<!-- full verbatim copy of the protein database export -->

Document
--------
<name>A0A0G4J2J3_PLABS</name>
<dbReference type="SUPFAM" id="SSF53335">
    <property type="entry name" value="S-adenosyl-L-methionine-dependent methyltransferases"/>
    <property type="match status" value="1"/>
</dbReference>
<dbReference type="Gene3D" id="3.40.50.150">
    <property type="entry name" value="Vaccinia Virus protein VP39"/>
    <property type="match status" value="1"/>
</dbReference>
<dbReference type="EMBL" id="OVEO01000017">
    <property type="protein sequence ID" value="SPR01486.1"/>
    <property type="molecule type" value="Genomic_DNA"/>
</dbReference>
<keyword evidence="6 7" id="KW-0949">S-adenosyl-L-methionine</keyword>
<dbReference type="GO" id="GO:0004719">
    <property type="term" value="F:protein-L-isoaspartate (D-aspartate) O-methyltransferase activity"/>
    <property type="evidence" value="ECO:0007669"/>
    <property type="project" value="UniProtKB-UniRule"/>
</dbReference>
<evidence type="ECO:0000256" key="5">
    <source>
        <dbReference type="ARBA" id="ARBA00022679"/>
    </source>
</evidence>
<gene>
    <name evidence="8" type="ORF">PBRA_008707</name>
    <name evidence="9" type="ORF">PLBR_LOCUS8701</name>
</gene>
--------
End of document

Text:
<name>A0A0G4J2J3_PLABS</name>
<dbReference type="SUPFAM" id="SSF53335">
    <property type="entry name" value="S-adenosyl-L-methionine-dependent methyltransferases"/>
    <property type="match status" value="1"/>
</dbReference>
<dbReference type="Gene3D" id="3.40.50.150">
    <property type="entry name" value="Vaccinia Virus protein VP39"/>
    <property type="match status" value="1"/>
</dbReference>
<dbReference type="EMBL" id="OVEO01000017">
    <property type="protein sequence ID" value="SPR01486.1"/>
    <property type="molecule type" value="Genomic_DNA"/>
</dbReference>
<keyword evidence="6 7" id="KW-0949">S-adenosyl-L-methionine</keyword>
<dbReference type="GO" id="GO:0004719">
    <property type="term" value="F:protein-L-isoaspartate (D-aspartate) O-methyltransferase activity"/>
    <property type="evidence" value="ECO:0007669"/>
    <property type="project" value="UniProtKB-UniRule"/>
</dbReference>
<evidence type="ECO:0000256" key="5">
    <source>
        <dbReference type="ARBA" id="ARBA00022679"/>
    </source>
</evidence>
<gene>
    <name evidence="8" type="ORF">PBRA_008707</name>
    <name evidence="9" type="ORF">PLBR_LOCUS8701</name>
</gene>